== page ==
One must also not forget that, as Timothy Snyder notes in his book Bloodlands, a period of post-traumatic stress in society lasted in fact from 1932 to the conclusion of the Second World War and the Stalinist terror. You cannot expect completely humane conduct from people who are brutalized and living in an atmosphere of dreadful tribulations and horrors.

I think it will take decades to heal these wounds in Ukrainian society. The collapse of the Soviet Union was a signal that society had healed from many of these troubles. It is very important for the Jewish community to understand how the restored state of Ukraine is earnestly commemorating the past, the Babyn Yar tragedy, as well as commemorating various events of the Holocaust. Though, of couse, not adequately in all cases.

Still, the general trend is such that the leading role of Jews in economic, state and political life is accepted in Ukraine. Jews are a powerful phenomenon in Ukrainian culture. Ukraine is one of those rare countries where the prime minister is of Jewish background. I think that average American or Israeli Jews are not aware of this phenomenon.

“Jews are not aware of how many Ukrainians were victims of the Nazi occupation, nor do they know that nearly 40,000 Jews died during the Holodomor”

— What conclusion should be drawn from all this? Should we follow the example of the French and the Germans, who have created a joint history textbook?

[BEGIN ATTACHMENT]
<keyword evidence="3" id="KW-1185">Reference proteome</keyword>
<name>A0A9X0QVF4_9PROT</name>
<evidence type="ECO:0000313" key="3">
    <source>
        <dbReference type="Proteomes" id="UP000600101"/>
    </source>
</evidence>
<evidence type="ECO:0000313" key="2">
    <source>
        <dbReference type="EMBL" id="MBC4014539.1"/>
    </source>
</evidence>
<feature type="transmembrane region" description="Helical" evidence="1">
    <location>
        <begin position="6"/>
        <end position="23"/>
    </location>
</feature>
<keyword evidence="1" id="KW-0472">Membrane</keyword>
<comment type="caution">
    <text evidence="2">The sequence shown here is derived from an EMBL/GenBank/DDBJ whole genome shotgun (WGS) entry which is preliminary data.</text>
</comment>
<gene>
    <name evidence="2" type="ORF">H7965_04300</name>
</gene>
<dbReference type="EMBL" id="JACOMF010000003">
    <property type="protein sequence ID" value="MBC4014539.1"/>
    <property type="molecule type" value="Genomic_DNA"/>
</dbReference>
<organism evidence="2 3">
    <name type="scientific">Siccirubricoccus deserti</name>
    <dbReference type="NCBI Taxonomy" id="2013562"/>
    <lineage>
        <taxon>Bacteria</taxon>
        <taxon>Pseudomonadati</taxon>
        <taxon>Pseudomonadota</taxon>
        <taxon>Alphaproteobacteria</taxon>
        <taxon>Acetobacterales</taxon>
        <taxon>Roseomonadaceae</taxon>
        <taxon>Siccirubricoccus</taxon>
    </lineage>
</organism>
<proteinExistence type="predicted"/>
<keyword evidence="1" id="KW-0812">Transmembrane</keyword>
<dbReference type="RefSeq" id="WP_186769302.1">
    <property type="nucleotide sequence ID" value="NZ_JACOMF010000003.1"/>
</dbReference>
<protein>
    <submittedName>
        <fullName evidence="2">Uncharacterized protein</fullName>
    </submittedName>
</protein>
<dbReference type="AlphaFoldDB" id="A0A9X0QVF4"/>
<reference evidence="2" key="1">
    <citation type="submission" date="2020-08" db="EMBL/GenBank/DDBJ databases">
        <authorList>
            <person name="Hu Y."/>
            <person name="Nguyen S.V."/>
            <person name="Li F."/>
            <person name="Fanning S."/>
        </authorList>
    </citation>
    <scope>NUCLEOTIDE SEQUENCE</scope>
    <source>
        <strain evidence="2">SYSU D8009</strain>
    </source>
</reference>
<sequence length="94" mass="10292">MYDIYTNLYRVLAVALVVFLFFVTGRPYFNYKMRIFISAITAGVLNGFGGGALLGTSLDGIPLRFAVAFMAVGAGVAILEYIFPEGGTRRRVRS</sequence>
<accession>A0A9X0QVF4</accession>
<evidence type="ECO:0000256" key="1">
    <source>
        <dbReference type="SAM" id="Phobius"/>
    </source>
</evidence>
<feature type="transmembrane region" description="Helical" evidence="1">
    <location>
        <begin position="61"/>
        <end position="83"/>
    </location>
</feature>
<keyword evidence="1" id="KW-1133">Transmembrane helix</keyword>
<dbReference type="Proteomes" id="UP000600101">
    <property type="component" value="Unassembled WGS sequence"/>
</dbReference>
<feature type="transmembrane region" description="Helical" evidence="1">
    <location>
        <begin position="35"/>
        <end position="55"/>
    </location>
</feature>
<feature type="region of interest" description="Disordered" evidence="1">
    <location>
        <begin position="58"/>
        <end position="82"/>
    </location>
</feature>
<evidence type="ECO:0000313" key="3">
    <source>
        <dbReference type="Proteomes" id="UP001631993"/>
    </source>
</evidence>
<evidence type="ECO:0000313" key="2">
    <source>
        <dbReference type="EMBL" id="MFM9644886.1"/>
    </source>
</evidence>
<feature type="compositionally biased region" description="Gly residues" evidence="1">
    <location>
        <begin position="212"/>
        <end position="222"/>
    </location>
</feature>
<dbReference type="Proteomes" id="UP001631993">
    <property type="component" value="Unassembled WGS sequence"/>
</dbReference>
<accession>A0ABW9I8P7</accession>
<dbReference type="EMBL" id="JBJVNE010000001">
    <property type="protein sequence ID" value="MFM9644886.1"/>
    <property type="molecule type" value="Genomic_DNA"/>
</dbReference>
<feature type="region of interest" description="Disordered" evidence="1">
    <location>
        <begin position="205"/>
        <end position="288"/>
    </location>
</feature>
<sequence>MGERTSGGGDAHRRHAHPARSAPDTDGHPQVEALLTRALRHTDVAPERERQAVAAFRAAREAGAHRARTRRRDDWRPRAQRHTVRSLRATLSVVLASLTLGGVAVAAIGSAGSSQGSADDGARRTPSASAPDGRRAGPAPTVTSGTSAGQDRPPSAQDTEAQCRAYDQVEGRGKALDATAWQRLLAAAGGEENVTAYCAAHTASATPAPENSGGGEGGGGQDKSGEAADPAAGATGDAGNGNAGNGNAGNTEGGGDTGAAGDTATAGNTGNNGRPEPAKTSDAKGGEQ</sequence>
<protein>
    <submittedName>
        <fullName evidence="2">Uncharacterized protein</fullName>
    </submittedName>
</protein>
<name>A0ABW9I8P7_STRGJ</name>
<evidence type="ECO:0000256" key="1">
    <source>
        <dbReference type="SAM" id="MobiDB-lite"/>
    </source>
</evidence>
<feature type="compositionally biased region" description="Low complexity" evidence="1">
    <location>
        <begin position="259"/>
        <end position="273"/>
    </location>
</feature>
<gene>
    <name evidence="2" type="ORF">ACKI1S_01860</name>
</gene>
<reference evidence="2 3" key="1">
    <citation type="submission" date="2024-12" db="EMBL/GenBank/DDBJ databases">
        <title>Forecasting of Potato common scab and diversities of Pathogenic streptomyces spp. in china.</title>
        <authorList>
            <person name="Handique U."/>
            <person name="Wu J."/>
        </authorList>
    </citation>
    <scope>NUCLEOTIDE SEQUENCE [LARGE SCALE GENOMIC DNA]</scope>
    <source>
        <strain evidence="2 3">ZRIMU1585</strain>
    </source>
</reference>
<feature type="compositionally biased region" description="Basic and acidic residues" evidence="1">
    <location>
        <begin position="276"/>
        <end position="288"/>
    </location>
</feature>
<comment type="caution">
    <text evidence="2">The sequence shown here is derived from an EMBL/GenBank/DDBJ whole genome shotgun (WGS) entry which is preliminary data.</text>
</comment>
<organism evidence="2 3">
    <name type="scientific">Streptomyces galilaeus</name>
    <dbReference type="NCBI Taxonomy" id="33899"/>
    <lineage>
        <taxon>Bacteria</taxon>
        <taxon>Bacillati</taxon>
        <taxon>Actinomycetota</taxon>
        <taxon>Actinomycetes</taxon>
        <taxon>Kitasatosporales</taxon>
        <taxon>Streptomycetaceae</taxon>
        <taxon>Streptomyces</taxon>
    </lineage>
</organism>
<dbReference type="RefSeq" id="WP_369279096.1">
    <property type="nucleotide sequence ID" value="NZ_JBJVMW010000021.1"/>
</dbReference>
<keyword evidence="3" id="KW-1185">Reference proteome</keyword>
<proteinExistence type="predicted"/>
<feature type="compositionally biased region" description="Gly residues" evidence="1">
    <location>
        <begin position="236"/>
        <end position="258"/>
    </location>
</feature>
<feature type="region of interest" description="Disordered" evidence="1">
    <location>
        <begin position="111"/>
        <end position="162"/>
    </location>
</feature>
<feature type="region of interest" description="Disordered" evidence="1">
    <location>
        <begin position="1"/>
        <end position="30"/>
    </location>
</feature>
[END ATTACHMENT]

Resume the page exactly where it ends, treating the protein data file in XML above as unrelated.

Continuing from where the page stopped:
— We are trying to do this through various scholarly discussions at the Ukrainian Jewish Encounter. In the last seven years I have taken part in four such conferences that were organized by our Ukrainian Jewish Encounter. Obviously, we are finding some events regarding which we can reach a better understanding. But the Ukrainian side sees some things differently. For example, many Ukrainians accept the myth that Jews were supporters of communism and the nucleus of Stalinism. This is partly true, but Ukrainians, too, were the nucleus of Stalinism, of this totalitarian system. The main thing is that the victims of Stalinism were culturally and nationally aware and religious Jews. Ukrainians are unaware of this.

These [victims of Bolshevish and Stalinism] were the carriers of this traditional identity and were regarded as enemies of the Soviet system no less than Ukrainian believers, Catholics, Greek Catholics, or Orthodox, who did not subordinate themselves to the Communist structures.

By the way, Jews are not aware of how many Ukrainians were victims of the Nazi occupation, nor do they know that nearly 40,000 Jews died during Stalin’s Holodomor.

Thus, it may be said that the Holodomor is a shared horror that Ukrainians of various confessions, including Jews, confronted. One should also realize that even though the Holocaust is unique because of the intentions of its initiators to exterminate all Jews and the Roma people, the number of non-Jewish Ukrainian victims of Nazi occupation is proportionally the largest, together with the Belarusian people, in all of Europe. And both sides should understand this.

I can say that Ukrainians themselves do not know that so many Jews were victims of the Holodomor. That’s why there is a large arena for educational work, fruitful scholarly work, and dialogue between these communities.